The city canceled the early-pay discount option for the tax year 2021, claiming a substantial budget gap due to the pandemic, with forecasts of boosting income by around $6 million.

If the taxes are not paid by the end of the fiscal year, the 15% penalty is added to the principal, and tax liens are issued against the property. Penalties, interest, and lawyers’ fees continue to accrue until the tax is paid in full.

If a taxpayer fails to make arrangements to pay his or her taxes on time, he or she may be sued. Court fees are exorbitant. A property owner may be liable not just for taxes, interest, and penalties, but also for various foreclosure-related fees such as:

  • Sheriff’s fees
  • Abstractor/title work fees
  • Property inspection costs
  • Publication or advertising fees
  • Court filing fees
  • Deed recording fees
  • Attorneys’ fees
  • Service of process fees
  • Environmental assessment fees

There are payment options available. If you meet the criteria established by the City of Philadelphia, your eligibility may be for an “Owner-Occupied Payment Agreement.” Applications are accessible on the Revenue Department’s website at You may also request an application in person or over the phone using the contact information provided.

Pennsylvania Property Tax Bill Relief

Based on Special Session Act 1 of 2006, Pennsylvania will continue to provide broad-based property tax reductions in 2021-22. The Commonwealth’s Budget Secretary confirmed on April 15, 2021, the $621.3 million in government-funded local tax relief will be attainable in 2021-22, as required by law. 

When paired with the Rent Rebate program/senior citizen property tax, the total amount of state-funded property tax relief for next year will be $735.5 million.

After calculating its 2021-22 real estate tax rate, each school district will calculate the exact amount of property tax reduction for each farmstead and homestead.

This law reduces the financial burden of house ownership by allowing school districts to use gaming money to lessen property taxes for homeowners, particularly older citizens. It is expected that gaming would eventually produce $1 billion per year for municipal property tax relief.

Property tax relief and incentive schemes are available in Pennsylvania. The Homestead (or Farmstead) Exemption Program gives owners of qualified homestead or farmstead properties property tax relief by exempting a part of the assessed value of owner-occupied properties.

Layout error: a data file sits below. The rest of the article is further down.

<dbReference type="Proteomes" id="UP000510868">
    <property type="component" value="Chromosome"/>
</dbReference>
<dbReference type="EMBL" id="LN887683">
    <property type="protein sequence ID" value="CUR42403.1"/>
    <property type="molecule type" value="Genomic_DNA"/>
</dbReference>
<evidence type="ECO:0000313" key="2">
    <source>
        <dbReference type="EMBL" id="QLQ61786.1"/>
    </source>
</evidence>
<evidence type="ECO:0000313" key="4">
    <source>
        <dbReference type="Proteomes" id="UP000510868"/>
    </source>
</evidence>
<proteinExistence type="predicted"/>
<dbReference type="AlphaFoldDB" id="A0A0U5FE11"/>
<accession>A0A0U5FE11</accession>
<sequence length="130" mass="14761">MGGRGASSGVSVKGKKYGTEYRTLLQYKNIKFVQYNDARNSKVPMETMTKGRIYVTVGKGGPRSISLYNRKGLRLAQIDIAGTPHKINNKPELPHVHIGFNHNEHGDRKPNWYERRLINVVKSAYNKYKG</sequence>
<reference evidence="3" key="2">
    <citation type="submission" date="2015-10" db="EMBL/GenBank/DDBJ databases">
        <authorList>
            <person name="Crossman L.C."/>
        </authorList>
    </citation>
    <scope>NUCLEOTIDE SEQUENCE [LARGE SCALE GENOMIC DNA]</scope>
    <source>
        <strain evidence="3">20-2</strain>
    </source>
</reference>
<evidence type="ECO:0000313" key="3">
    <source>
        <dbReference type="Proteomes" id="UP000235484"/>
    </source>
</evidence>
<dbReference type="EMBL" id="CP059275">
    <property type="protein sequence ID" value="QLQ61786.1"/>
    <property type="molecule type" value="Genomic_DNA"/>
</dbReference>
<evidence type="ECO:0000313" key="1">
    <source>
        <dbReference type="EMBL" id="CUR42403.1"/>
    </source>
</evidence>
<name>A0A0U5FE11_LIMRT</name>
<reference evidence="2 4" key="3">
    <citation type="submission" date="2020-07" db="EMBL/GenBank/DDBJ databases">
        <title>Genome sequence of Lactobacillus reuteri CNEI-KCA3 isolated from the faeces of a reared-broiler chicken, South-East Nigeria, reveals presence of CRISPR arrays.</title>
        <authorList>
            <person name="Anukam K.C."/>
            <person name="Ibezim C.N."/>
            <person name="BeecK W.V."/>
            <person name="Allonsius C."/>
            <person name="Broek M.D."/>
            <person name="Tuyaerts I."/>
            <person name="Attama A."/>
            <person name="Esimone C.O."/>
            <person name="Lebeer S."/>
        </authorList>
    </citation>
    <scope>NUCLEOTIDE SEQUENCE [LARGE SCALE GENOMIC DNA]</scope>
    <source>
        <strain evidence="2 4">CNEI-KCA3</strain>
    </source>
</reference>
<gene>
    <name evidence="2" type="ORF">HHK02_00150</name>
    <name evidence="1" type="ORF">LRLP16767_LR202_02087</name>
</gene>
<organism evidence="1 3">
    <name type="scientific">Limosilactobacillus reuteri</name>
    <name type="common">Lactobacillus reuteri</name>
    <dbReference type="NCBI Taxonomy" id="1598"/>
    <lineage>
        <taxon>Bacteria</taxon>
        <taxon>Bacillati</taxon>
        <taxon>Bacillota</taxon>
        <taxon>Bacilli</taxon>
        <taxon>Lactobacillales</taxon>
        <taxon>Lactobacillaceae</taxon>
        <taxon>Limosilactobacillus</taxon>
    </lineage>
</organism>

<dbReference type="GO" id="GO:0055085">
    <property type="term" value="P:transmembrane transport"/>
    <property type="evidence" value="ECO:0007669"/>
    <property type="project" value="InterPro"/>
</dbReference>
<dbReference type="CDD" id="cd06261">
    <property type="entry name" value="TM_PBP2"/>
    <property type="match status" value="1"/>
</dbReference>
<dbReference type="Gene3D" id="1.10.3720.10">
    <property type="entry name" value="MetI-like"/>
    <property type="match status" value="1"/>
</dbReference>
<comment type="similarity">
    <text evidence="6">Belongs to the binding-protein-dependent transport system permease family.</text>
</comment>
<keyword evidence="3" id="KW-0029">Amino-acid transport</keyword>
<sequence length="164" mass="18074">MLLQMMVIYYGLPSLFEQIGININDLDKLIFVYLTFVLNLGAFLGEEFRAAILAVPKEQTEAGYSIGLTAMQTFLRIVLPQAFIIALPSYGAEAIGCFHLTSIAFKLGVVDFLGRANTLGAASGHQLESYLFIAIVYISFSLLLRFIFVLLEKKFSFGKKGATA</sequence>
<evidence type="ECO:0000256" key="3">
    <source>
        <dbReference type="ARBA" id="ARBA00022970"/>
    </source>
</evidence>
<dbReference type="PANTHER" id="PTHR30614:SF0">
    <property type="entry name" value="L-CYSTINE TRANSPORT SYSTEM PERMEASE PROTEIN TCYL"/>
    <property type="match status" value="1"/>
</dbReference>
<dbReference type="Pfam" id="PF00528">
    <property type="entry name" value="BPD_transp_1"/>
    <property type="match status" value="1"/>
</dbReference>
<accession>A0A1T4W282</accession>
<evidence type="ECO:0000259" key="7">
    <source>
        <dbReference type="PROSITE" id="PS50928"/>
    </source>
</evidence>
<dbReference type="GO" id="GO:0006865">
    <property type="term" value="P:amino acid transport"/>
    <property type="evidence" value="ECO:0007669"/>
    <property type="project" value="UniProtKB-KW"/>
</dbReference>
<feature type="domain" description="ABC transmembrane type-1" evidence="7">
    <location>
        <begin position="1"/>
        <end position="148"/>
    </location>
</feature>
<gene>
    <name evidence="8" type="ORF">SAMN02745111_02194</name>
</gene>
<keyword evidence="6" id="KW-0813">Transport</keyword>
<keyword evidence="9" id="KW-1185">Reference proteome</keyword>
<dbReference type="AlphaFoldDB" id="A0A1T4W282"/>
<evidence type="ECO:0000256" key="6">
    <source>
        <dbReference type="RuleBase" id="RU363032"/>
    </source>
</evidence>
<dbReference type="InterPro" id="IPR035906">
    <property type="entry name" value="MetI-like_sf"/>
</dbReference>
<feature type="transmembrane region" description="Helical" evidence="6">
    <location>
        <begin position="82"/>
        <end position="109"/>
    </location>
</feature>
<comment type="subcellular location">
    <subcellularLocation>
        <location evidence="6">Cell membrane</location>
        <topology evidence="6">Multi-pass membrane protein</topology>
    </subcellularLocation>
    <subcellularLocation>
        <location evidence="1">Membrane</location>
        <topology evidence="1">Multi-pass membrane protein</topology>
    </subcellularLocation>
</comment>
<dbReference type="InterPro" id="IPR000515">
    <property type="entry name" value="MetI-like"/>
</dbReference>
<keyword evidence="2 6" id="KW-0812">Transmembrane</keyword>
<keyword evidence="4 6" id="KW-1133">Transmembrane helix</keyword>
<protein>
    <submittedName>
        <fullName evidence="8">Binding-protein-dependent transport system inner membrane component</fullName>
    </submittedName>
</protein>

The exclusion amount cannot be more than 50% of the median value of all homestead properties within the taxable jurisdiction. The Property Tax/Rent Rebate Program provides tax breaks to eligible Pennsylvanians aged 65 and up, widows and widowers aged 50 and up, and individuals with disabilities aged 18 and over.

The Commonwealth of Pennsylvania also provides a Disabled Veterans Real Estate Tax Exemption, which exempts a veteran’s house from real estate tax if the veteran has a service-connected disability.

This program has an annual income restriction of $35,000 for homeowners and $15,000 for renters. The program offers a minimum payout of up to $650, while extra incentives for qualified households can increase total rewards to $975. 

Other schemes to support economic growth have been established. In selected regions, the Keystone Opportunity Zones Program enables abatements or exemptions from some state and local taxes, including local property tax, sales tax, and other taxes.

The program’s goal is to revitalize economically challenged urban and rural communities. The Tax Increment Financing Guarantee Program intends to boost economic growth by utilizing tax increment financing.

Who Is Responsible for Setting Taxes?

The state’s constitutional right to tax is derived from Article VIII of the state constitution. The majority of Pennsylvania’s tax revenue is generated by the imposition of specific sales taxes, a general sales tax, and a personal state income tax.

Tax policies differ from one state to the next. States collect taxes to support a number of state government functions. Tax receipts account for around 40% of overall state income.

The remainder is derived from non-tax sources such as intergovernmental aid, lottery income, and fees. Personal income tax, corporate income tax, general sales tax, and excise (or special sales) taxes are the most common forms of taxes collected by state governments.